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October 2019
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Hate Crimes on the Rise: What Can Teachers Do?
by Rita Van Dyke-Kao

Reports of criminal acts of hatred have surged dramatically in the last 3 years, both in the United States and in the international community. Focusing on the United States, the Federal Bureau of Investigation (FBI) and Bureau of Justice Statistics define a hate crime as “a committed criminal offense which is motivated, in whole or in part, by the offender’s bias(es) against a race, religion, disability, sexual orientation, ethnicity, gender, or gender identity.” Though the three most common offenses reported to the FBI are destruction/damage/vandalism, intimidation, and simple assault, other hate crimes include murder and human trafficking. The FBI’s most current hate crime report (2019) shows that there was a 17% uptick in hate crimes between 2017 and 2018. Racial hate crimes have remained the highest percentage of all hate crimes, and hate crimes based on religion and sexual orientation are seeing significant increases. The Southern Poverty Law Center (2019) closely monitors the activities of domestic hate groups in the United States, and their reporting indicates that there are a staggering 1,020 hate groups currently operating in the United States.

In the face of such hate, what can TESOL professionals do to prepare and equip our English learners, particularly in the classroom? English language educators have a responsibility to address the issues that face our students. English language learners in the United States are at a higher risk of being a victim of a hate crime than other people in the United States, as these English learners often are non-White, belong to a religious community that is at a higher risk of being targeted, or stand out because of their lack of mainstream cultural and linguistic knowledge. Attempting to be neutral, or remaining silent, when issues of hate arise in the classroom is indefensible for educators who seek their learners’ well-being.

Here are some suggestions on how educators of English language learners can proactively address and prepare students for the troubling reality of hate crimes:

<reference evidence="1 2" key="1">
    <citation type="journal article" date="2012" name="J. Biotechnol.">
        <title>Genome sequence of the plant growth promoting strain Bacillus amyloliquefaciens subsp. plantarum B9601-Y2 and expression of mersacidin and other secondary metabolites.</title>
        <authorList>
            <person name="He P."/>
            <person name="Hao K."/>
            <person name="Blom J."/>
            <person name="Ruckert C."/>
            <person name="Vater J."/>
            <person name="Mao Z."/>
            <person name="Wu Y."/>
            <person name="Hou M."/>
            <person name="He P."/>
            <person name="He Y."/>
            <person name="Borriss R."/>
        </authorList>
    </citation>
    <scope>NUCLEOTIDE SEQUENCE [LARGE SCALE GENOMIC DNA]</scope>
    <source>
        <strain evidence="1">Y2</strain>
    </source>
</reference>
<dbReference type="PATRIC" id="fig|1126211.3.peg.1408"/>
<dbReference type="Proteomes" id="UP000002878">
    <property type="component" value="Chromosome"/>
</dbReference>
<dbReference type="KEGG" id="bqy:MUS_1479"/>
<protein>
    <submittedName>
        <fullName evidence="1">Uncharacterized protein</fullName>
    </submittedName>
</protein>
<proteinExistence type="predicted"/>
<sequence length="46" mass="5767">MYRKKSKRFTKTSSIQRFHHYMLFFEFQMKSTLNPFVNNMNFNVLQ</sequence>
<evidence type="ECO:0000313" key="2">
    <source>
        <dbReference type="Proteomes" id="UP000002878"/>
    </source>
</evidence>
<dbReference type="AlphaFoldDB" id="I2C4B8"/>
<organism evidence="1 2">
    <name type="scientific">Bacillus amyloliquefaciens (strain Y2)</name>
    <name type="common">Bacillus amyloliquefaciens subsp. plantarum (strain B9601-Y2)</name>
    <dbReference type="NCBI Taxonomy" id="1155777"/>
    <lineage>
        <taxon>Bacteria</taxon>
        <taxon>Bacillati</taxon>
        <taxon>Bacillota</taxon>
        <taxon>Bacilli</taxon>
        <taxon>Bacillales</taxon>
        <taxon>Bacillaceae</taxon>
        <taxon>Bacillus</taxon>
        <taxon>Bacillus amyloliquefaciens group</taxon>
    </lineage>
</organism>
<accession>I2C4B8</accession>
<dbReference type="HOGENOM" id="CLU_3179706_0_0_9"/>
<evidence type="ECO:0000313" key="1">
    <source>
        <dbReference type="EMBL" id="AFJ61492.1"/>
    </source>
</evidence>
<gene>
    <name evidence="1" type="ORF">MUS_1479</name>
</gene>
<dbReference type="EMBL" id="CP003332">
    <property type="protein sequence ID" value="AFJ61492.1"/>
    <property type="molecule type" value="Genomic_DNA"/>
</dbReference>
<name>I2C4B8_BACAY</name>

1. Ensure Students Know Their Rights

Inform students that if they have witnessed or been victimized by a hate crime, they can report the incident to the police. You can also encourage them to report the incident to ProPublica’s Documenting Hate website, which is a nonprofit investigative newsroom that tracks incidents of hate.

Incorporate project-based learning in your class by having students research a topic related to hate crimes and then present their findings to the class through a poster or multimedia presentation. For example, adult ESL students could research what to do if they experience sexual harassment at work, or what to do if they witness a hate crime. This project gives students the opportunity to discover resources and teach their classmates critical information on how to conduct themselves in a country and culture that may be new to them. Moreover, this knowledge empowers students who may have been victimized by acts of hate and discrimination.

2. Model Civic Responsibility Through Advocacy

Hate crimes are notoriously underreported, with many major American cities reporting no hate crime statistics whatsoever. For a country that purports to take public safety seriously, the lack of reliable data on hate crimes is deeply problematic. Data drives policy, and better data collection would result in allocation of funds toward protecting vulnerable communities. However, after the horrific murder of Heather Heyer by a White supremacist in Charlottesville, Virginia, in 2017, a bipartisan coalition in Congress is seeking to give law enforcement funding to improve hate crime reporting and expand support for victims of hate crimes.